One of the most basic tenets to crafting compelling marketing photography is to draw in the viewer through images that tell a story. Achieving the desired result of getting your customer emotionally involved in the story you’re telling through your imaging takes a keen eye and an advanced sense of artistic creativity, but when you get it just right the results can be awe-inspiring.
Establish the Mood
One of the primary considerations in creating images that tell a story is to determine the proper relationship between the subject and the background through conceptualization, texture and lighting. The most pedantic product shot can be turned into a masterful storytelling opportunity by the proper background. This aspect goes beyond the conventional concept of placing a product shot of adventure gear over a background of the African savannah or the Brazilian rainforest, into juxtapositions which set the mood for the desired product personality. Therefore the image of your urban warrior footwear is going to be interpreted by the customer in a more guttural manner if it is shown on a gritty city street with nighttime neon reflections on the splattered raindrops than if the shoe is placed on a neutral colored background.
Use Uncommon Perspectives
Even subjects as stodgy as a computer motherboard can become an active element in a story if they are seen in a manner which diverges from the conventional “through the computer case side window” view. The motherboard can be a feature in storytelling if it is seen through a keyhole or a rifle scope, from a macro angle atop the Northbridge, or embedded in a sci-fi starship’s helm maintenance panel. You have to ask yourself how you can portray your product in a manner that illustrates the personality you’re trying to get across to the consumer and then draft the image’s story by applying the imagination and creativity of a master novelist.
Leave Details Out
Storytelling through photography is best achieved by what you leave out as much as by what you leave in. You should strive to portray a story that is a “snapshot in time” with both a backstory as well as a future progression. By skillfully including or excluding critical elements from the image frame you can bring a temporal effect to your still imaging. If your marketing photograph concept is to feature two people conversing about your product, why not leave one of them completely out of the frame, leaving your customer to fill in the blank? Is the person featured in the image speaking to a spouse, a business partner, a priest or a judge? Are they sharing a secret, engaging in idle gossip, arranging a sordid rendezvous or planning a bank heist? Pepper your image with subtle clues but don’t be strictly literal in order to let your audience apply their imagination to whatever their version is of the story your marketing photography is inciting.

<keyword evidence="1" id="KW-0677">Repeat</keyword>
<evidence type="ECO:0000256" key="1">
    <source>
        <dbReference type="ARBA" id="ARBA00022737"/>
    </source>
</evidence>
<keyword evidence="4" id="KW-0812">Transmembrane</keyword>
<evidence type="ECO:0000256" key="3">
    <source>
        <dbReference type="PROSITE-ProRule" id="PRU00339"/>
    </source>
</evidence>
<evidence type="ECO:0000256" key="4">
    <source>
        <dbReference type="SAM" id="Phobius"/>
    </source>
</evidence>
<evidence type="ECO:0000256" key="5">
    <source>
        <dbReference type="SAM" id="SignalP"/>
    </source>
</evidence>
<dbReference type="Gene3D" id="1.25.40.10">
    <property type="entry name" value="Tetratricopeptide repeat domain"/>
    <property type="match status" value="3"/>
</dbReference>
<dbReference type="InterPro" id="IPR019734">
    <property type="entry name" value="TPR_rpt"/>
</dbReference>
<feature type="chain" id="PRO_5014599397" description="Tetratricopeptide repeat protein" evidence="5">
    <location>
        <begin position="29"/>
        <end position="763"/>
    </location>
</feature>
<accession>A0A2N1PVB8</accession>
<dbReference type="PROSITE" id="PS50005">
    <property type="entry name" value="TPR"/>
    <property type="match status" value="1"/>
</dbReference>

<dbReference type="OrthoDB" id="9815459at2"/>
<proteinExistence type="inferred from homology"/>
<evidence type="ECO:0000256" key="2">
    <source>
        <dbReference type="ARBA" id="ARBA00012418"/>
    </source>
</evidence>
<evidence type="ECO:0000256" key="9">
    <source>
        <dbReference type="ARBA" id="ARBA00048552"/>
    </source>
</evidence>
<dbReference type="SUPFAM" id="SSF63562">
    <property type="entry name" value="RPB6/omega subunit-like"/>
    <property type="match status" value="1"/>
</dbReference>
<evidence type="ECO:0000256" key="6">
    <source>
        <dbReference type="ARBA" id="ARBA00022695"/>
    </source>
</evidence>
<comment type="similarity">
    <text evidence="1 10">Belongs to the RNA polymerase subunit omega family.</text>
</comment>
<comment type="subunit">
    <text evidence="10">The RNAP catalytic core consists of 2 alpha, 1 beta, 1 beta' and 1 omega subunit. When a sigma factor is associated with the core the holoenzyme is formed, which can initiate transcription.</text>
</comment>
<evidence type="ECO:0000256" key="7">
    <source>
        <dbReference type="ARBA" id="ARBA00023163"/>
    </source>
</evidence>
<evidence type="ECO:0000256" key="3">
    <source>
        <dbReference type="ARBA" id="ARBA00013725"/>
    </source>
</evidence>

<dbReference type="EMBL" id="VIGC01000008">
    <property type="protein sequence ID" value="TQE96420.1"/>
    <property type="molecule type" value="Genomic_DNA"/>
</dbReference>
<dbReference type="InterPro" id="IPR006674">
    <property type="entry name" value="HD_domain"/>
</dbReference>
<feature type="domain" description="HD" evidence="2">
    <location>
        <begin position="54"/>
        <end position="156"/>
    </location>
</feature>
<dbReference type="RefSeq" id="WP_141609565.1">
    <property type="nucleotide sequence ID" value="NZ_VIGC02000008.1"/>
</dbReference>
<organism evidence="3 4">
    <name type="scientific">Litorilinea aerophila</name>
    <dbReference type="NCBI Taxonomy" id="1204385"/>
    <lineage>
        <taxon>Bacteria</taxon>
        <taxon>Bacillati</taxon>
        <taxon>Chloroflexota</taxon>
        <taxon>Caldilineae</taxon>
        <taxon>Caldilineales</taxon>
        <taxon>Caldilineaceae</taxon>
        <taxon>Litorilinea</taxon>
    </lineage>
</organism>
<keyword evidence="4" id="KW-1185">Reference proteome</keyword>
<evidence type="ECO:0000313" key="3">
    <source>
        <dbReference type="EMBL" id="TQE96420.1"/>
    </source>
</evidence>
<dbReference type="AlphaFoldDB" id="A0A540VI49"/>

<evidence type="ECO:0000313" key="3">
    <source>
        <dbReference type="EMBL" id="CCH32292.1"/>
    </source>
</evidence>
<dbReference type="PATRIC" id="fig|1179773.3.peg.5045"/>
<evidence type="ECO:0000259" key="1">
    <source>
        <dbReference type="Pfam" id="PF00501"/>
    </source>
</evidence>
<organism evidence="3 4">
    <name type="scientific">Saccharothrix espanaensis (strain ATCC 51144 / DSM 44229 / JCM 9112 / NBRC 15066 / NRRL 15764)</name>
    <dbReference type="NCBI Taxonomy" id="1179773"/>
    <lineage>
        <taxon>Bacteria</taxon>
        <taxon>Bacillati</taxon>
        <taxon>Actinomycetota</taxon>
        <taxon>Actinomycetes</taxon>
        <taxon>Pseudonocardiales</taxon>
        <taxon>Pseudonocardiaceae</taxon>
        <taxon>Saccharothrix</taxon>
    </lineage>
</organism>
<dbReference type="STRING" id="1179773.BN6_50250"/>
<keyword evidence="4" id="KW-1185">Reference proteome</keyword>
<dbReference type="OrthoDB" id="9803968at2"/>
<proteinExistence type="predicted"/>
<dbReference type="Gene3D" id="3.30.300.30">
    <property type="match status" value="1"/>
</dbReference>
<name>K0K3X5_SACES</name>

What is going to stop a customer in their tracks, a well composed image of your pricy new electronic gadget on a white cyc, or the same device smashed into shards by a ball peen hammer? Doing the unexpected with your product imaging is going to have your customer asking the questions of why that’s happened and it will trigger the story-unfolding process in their minds. You don’t have to demolish your product to shock the customer, you can dip it in dripping honey, fling it across a field like a Frisbee, suspend it from a mudbogger’s trailer hitch, bolt it onto a baby’s crib, attach it to a spinning fan blade, plunk it in a bowl of chili con carne… let your imagination run wild!
Just because your product photography is static by nature does not mean that it has to be equally static in concept. Extend the time span of your image’s reality beyond the instant captured by the shot and you’ll find that your customer will be drawn in and become emotionally engaged in the overall personality of your product and, by extension, that of your entire brand. Graduate from being a snapshotter to a storyteller and your marketing photography will blossom!
Read the rest of this Benchmark Blog series on our Marketing in Focus page.